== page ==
• 1/4 tsp. salt
•2 tbsp. olive oil
• 1/2 c. loosely packed fresh lemon basil leaves, plus more for garnish (see Note)
• Lemon wedges, for garnish
Lightly pound chicken to an even 3/4-inch thickness. Pat chicken dry using paper towels and place in a large resealable plastic bag.
Combine lemon peel, lemon juice, wine, garlic, salt, oil and lemon basil in a blender or food processor. Pulse for 30 seconds or until well blended.
Pour the marinade over the chicken, seal the bag and turn to coat chicken thoroughly. Marinate in the refrigerator for at least 15 minutes to overnight.
Preheat grill to medium-high heat, or about 400 degrees.
Remove chicken from marinade and discard marinade. Grill for 4 to 6 minutes per side or until cooked through.
Garnish with additional basil and squeeze lemon wedges over chicken for extra lemon flavor.
Lemon-Olive Oil Cake With Honey-Roasted Rhubarb
Note: If rhubarb is out of season, use fresh or frozen raspberries instead (but don't roast them). From Loon Organics co-owner Laura Frerichs, who adapted it from the now-defunct website Culinate.
• 1 c. sugar
• 1 c. water
• 1/4 c. lemon verbena (or other lemon herbs)
• 3 eggs
• 2 c. sugar
• 1 1/2 c. extra-virgin olive oil
• 1 1/2 cups milk
• Grated zest of 3 lemons
• 2 c. flour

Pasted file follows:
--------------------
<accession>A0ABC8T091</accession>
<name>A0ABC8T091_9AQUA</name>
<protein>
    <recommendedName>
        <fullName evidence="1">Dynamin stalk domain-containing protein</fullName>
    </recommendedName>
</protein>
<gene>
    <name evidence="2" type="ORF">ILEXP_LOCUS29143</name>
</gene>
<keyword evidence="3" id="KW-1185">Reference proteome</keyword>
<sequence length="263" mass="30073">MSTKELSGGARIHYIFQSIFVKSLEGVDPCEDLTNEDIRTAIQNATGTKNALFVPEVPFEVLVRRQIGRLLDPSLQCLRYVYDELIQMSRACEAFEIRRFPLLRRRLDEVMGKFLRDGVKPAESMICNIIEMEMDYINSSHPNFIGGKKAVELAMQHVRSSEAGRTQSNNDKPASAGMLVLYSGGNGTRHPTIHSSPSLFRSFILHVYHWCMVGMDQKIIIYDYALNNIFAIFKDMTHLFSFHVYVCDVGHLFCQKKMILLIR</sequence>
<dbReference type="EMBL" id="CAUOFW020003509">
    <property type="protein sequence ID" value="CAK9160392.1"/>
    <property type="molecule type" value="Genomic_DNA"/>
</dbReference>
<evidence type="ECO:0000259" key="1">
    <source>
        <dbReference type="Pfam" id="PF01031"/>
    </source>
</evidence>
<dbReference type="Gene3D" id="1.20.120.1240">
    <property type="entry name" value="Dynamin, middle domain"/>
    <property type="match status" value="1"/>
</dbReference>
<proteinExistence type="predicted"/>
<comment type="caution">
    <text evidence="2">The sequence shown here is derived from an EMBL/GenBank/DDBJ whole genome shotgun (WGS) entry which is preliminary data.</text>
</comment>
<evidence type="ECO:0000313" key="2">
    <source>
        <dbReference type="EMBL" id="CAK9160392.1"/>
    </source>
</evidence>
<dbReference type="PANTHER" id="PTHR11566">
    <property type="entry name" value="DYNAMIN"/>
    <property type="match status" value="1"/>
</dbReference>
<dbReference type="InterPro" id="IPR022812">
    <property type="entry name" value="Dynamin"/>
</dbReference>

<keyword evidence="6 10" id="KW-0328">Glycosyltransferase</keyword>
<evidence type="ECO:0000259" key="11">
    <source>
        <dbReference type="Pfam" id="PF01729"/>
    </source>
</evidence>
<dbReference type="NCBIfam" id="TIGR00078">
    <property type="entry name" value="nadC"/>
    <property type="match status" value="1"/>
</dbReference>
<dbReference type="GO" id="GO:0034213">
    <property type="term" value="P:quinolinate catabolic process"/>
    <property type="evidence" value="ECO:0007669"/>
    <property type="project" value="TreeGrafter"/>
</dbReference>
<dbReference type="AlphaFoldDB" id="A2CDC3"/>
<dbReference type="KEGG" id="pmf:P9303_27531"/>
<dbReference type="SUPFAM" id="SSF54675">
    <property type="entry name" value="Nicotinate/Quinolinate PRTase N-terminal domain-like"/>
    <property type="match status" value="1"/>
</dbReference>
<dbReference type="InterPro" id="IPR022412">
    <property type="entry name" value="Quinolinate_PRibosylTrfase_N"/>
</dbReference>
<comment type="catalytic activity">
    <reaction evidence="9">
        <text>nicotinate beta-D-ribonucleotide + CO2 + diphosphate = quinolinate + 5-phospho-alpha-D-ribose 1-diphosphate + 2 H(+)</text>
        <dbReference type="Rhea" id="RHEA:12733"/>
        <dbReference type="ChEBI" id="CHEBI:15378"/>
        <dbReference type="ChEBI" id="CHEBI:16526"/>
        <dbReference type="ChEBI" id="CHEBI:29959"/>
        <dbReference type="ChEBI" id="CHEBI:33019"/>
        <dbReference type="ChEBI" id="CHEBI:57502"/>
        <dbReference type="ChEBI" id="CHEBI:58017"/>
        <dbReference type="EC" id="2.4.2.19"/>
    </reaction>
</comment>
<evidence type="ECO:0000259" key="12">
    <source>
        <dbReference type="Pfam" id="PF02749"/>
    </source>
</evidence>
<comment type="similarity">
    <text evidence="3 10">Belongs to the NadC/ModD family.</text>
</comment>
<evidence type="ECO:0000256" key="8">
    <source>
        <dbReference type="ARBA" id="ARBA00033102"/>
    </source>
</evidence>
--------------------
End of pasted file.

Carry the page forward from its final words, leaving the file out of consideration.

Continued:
• 1 tsp. baking powder
• Large pinch of salt
• 6 stalks rhubarb (see Note)
• 2 tbsp. extra-virgin olive oil
• 1/3 c. honey
To prepare the syrup: Combine sugar, water and lemon verbena in a saucepan and heat, stirring, until sugar dissolves. Let sit for a couple of minutes, then strain out leaves.
To prepare the cake: Preheat oven to 350 degrees. Butter and flour a 12-inch cake pan.
In a large bowl, whisk together the eggs and sugar. Add olive oil, milk and lemon zest. In another bowl, stir together the flour, baking powder and salt. Make a well in the dry ingredients and slowly add the egg mixture, stirring just until blended. Do not overmix.
Pour the batter in the prepared pan. Bake until a toothpick inserted in the center comes out clean, 50 to 55 minutes. Let the cake cool completely before loosening sides with a knife, and inverting onto a serving plate. Poke a few holes in the top of the cake with a fork and drizzle the cake with the syrup.
To prepare the topping: While the cake is baking, slice the rhubarb stalks into half-inch pieces. Toss with a few tablespoons of olive oil, arrange onto a sheet pan and drizzle with the honey. Roast at 350 degrees for 20 minutes or so. It should be tender but hold its shape. Let cool and spoon over slices of olive-oil cake.
Lemon-Thyme Butter Sauce
Makes about 2 cups.
Note: Use to baste scallops, shrimp, fish, chicken, potatoes or any grilled vegetables. Adapted by Bill Ward.
• 2 sprigs of lemon thyme, plus 1 tsp. chopped
• 1 1/2 c. white wine
• 1 shallot, sliced
• 12 tbsp. unsalted butter, softened
• Fleur de sel and fresh ground pepper
In a sauté pan reduce the white wine, shallots and lemon thyme sprigs on medium heat. Remove the shallots and thyme toward the end. Slowly whisk in the butter. Stir in the chopped lemon thyme. Season with salt and pepper.
Bill Ward is a Twin Cities freelance journalist who writes at decant-this.com. Follow him on Twitter: @billward4.